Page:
14 Soc.sec.rep.ser. 216, Unempl.ins.rep. Cch 17,229ida M. Hardin, Plaintiff-appellant, v. Margaret M. Heckler, Secretary of Health and Human Services,defendant-appellee, 795 F.2d 674 (8th Cir. 1986)Annotate this Case
Submitted April 15, 1986. Decided July 17, 1986
Leffel Gentry, Little Rock, Ark., for plaintiff-appellant.
Mary Gludt, HHS, Baltimore, Md., for defendant-appellee.
Before GIBSON and FAGG, Circuit Judges, and SWYGERT, Senior Circuit Judge.1
SWYGERT, Senior Circuit Judge.
On March 31, 1982 Ida Hardin filed an application for disability insurance benefits under the Social Security Act. In her application Ms. Hardin alleged that she became unable to work on October 29, 1981. She was examined by a physician and a disability examiner. After her application was denied by the Social Security Administration, she requested a hearing before an administrative law judge. On July 21, 1983 the administrative law judge found that Ms. Hardin was not disabled, and on September 26, 1983 the Appeals Council affirmed that decision. Thereafter, Ms. Hardin filed suit in the United States District Court for the Eastern District of Arkansas pursuant to 42 U.S.C. § 405(g). On August 6, 1985 the district court affirmed the decision of the Secretary.
Ms. Hardin is fifty-one years old and has a tenth grade education. She has never married, has three adult children, and two grandchildren who live with her. She received $116.00 a month in welfare payments for her grandaughter and $199.00 a month in food stamps. She claims to have injured her back and shoulders in October 1981 while working at a local food processing plant. She testified that she has a nervous condition which is triggered by loud noise and interferes with her memory. She claims to have black-out spells. If she has to bend down she gets headaches, cramps, and spasms. A previously broken tail bone interferes with her ability to sit. Her legs weaken after standing for more than twenty minutes. She can only walk two blocks. She testified that on a typical day she rises at 4:00 a.m., takes a bath, has breakfast, and watches television in her bedroom for most of the day. She takes several medications including Rufen, Zomax, and Tofranil.2
The medical evidence submitted in this case is extensive. Dr. Harold Chakales, an orthopedic surgeon, submitted a report on January 6, 1981 noting that appellant had developed lower back and neck pain when she twisted her back at work. His evaluation revealed tightness in the cervical and lumbar spine with a restriction of 20-30%. In a report dated February 3, 1982 Dr. Chakales stated that Ms. Hardin had been admitted to St. Vincent's Infirmary where multiple diagnostic studies were done. These studies confirmed that Ms. Hardin had suffered an injury to her back. Dr. Chakales also identified a hysterical personality disorder. At that time Dr. Chakales stated that he was going to release Ms. Hardin to return to light work and that attempts to rehabilitate her should be made. Dr. Chakales concluded that she could do anything sedentary. In a report dated April 16, 1982 Dr. Chakales stated that the appellant had a physical impairment of 10-15% of the cervical spine and to the body as a whole. X-rays revealed a straightening of the cervical lordosis, and a restriction of motion of the neck. In a final report, dated November 8, 1982, Dr. Chakales recorded an improvement in Ms. Hardin's condition, and indicated that surgical intervention would be unnecessary.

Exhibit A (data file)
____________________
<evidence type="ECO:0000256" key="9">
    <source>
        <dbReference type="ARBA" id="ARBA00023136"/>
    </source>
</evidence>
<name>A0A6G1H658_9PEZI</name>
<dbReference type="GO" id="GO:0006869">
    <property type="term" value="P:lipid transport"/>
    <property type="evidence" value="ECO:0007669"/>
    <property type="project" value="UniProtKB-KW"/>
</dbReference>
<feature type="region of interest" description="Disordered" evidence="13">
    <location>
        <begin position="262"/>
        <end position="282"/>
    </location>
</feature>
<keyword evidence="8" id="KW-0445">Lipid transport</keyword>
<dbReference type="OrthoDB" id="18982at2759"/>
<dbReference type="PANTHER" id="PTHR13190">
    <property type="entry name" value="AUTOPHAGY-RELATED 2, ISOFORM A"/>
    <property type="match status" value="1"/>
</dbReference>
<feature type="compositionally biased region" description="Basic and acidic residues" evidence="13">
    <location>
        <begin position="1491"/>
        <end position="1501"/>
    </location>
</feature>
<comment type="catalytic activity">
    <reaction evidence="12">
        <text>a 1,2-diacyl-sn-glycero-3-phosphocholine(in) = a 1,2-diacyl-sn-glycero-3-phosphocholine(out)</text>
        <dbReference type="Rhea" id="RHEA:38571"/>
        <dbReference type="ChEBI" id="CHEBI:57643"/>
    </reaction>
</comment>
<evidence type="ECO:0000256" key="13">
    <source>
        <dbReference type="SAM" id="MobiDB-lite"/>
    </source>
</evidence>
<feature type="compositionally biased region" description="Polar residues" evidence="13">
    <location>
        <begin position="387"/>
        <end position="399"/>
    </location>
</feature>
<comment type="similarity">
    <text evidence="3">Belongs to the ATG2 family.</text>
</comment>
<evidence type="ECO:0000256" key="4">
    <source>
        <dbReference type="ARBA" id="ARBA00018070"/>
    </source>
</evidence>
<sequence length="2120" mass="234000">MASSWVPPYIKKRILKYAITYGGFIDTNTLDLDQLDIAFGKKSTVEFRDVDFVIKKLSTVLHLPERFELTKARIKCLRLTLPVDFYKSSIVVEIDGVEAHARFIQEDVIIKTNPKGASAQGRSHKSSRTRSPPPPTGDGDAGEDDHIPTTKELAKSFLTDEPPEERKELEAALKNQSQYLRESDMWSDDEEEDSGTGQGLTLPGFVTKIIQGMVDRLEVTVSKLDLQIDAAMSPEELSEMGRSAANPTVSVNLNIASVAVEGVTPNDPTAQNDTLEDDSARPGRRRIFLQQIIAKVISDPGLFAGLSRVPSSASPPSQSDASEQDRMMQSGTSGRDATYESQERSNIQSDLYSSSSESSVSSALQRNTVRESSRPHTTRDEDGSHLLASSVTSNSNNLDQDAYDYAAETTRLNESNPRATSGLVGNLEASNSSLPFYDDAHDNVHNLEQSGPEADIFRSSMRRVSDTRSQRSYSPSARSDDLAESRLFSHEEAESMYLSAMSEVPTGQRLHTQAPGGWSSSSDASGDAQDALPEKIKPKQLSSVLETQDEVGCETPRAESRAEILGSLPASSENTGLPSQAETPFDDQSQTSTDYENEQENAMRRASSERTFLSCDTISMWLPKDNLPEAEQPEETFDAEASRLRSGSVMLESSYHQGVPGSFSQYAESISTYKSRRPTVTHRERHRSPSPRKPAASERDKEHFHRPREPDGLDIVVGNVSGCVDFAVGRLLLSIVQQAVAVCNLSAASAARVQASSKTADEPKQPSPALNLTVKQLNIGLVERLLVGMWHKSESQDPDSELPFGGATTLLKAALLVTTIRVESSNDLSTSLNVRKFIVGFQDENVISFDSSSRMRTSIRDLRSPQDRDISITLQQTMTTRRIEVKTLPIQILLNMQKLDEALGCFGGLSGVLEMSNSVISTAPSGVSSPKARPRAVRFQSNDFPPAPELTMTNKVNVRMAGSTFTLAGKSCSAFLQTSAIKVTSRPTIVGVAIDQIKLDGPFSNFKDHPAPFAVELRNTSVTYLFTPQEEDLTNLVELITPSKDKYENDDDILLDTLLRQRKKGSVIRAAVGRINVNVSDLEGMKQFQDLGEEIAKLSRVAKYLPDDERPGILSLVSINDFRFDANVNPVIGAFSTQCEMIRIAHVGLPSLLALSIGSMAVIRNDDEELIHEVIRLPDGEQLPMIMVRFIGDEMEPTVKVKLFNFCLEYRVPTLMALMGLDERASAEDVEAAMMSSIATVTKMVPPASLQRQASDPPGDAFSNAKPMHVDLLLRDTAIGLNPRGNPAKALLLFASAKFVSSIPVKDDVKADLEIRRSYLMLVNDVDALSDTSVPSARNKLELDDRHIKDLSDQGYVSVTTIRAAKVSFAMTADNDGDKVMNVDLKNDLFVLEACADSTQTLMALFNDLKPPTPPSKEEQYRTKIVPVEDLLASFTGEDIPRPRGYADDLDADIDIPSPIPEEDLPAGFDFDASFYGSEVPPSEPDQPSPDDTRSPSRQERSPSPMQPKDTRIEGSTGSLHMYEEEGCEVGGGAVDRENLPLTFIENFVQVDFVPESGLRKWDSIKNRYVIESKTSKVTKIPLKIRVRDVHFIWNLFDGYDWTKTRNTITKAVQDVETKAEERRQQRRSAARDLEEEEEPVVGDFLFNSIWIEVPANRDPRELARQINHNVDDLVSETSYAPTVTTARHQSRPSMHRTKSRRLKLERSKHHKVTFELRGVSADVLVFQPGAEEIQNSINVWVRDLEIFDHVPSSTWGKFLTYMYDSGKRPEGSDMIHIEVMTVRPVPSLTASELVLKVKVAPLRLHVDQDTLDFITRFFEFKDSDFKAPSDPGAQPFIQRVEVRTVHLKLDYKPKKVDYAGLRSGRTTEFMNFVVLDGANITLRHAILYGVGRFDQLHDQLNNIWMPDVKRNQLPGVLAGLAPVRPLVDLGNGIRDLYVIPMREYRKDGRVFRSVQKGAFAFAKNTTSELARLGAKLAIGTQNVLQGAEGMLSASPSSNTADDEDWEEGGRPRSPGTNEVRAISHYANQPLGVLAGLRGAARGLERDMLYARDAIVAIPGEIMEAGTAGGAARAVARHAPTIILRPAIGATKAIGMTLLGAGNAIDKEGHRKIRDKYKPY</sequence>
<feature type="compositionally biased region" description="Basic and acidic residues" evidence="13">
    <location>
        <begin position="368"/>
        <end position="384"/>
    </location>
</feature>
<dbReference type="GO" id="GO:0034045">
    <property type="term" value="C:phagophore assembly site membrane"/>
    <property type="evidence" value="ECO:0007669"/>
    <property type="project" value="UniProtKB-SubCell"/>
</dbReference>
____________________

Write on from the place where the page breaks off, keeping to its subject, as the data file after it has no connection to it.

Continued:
Dr. Henry Good, a psychiatrist, examined Ms. Hardin on January 19, 1982 when she was hospitalized at the St. Vincent Infirmary and on several subsequent occasions. Dr. Good submitted a report on June 11, 1982 in which he indicated his belief that Ms. Hardin was depressed with a severe hysterical personality. She has no delusions or hallucinations.
Dr. Williams Owens examined Ms. Hardin at the request of the Social Security Administration. He found one hundred percent range of motion of the cervical and thoracic spines and one hundred percent range of motion of the extremities. Dr. Owens attributed motion limitations in the lumbar spine area to poor effort.
The administrative law judge concluded that Ms. Hardin's complaints were not credible and that the medical evidence and the plaintiff's demeanor were incompatible with her claim of disability. An administrative law judge is permitted to disbelieve subjective testimony of pain. Millbrook v. Heckler, 780 F.2d 1371, 1373 (8th Cir. 1985). An administrative law judge's credibility determinations will not be overturned if they are supported by substantial evidence. Johnson v. Heckler, 744 F.2d 1333, 1338 (8th Cir. 1984). "Substantial evidence is defined to include such relevant evidence as a reasonable person might accept as adequate to support a conclusion." Smith v. Heckler, 760 F.2d 184, 187 (8th Cir. 1985). This is a close case, but we are unable to say that a reasonable person could not conclude, on the basis of the evidence presented, that Ms. Hardin was not disabled as that term is defined in the Social Security Act. See 42 U.S.C. § 423(d) (1) (A).
The district court is